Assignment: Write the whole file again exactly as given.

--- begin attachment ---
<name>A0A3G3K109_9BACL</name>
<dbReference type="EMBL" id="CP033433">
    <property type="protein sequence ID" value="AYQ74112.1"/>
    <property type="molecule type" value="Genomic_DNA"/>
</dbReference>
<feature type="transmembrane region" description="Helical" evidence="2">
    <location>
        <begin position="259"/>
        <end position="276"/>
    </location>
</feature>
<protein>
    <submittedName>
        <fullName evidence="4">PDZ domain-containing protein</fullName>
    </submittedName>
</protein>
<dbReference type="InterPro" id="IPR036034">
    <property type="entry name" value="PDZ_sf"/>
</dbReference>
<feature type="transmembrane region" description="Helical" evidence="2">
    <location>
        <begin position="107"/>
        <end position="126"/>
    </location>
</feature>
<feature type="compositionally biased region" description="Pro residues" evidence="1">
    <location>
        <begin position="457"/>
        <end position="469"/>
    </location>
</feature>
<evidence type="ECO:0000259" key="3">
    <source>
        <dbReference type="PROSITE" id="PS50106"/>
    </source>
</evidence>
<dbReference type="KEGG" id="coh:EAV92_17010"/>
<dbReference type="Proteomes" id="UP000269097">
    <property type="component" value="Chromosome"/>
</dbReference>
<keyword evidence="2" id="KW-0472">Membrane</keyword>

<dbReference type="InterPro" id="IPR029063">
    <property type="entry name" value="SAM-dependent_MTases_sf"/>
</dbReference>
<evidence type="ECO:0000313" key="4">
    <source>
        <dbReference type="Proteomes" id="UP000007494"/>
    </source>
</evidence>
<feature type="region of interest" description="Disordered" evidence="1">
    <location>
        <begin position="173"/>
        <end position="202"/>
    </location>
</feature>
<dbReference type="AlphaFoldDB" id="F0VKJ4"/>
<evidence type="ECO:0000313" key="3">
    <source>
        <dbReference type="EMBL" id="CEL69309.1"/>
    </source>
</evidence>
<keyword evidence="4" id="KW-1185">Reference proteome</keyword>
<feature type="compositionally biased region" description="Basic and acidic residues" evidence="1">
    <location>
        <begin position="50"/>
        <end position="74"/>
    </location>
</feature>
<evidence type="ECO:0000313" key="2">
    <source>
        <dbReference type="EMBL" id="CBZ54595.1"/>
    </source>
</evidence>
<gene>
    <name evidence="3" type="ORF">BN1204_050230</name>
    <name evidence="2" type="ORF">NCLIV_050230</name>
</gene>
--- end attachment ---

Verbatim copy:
<name>A0A3G3K109_9BACL</name>
<dbReference type="EMBL" id="CP033433">
    <property type="protein sequence ID" value="AYQ74112.1"/>
    <property type="molecule type" value="Genomic_DNA"/>
</dbReference>
<feature type="transmembrane region" description="Helical" evidence="2">
    <location>
        <begin position="259"/>
        <end position="276"/>
    </location>
</feature>
<protein>
    <submittedName>
        <fullName evidence="4">PDZ domain-containing protein</fullName>
    </submittedName>
</protein>
<dbReference type="InterPro" id="IPR036034">
    <property type="entry name" value="PDZ_sf"/>
</dbReference>
<feature type="transmembrane region" description="Helical" evidence="2">
    <location>
        <begin position="107"/>
        <end position="126"/>
    </location>
</feature>
<feature type="compositionally biased region" description="Pro residues" evidence="1">
    <location>
        <begin position="457"/>
        <end position="469"/>
    </location>
</feature>
<evidence type="ECO:0000259" key="3">
    <source>
        <dbReference type="PROSITE" id="PS50106"/>
    </source>
</evidence>
<dbReference type="KEGG" id="coh:EAV92_17010"/>
<dbReference type="Proteomes" id="UP000269097">
    <property type="component" value="Chromosome"/>
</dbReference>
<keyword evidence="2" id="KW-0472">Membrane</keyword>

<dbReference type="InterPro" id="IPR029063">
    <property type="entry name" value="SAM-dependent_MTases_sf"/>
</dbReference>
<evidence type="ECO:0000313" key="4">
    <source>
        <dbReference type="Proteomes" id="UP000007494"/>
    </source>
</evidence>
<feature type="region of interest" description="Disordered" evidence="1">
    <location>
        <begin position="173"/>
        <end position="202"/>
    </location>
</feature>
<dbReference type="AlphaFoldDB" id="F0VKJ4"/>
<evidence type="ECO:0000313" key="3">
    <source>
        <dbReference type="EMBL" id="CEL69309.1"/>
    </source>
</evidence>
<keyword evidence="4" id="KW-1185">Reference proteome</keyword>
<feature type="compositionally biased region" description="Basic and acidic residues" evidence="1">
    <location>
        <begin position="50"/>
        <end position="74"/>
    </location>
</feature>
<evidence type="ECO:0000313" key="2">
    <source>
        <dbReference type="EMBL" id="CBZ54595.1"/>
    </source>
</evidence>
<gene>
    <name evidence="3" type="ORF">BN1204_050230</name>
    <name evidence="2" type="ORF">NCLIV_050230</name>
</gene>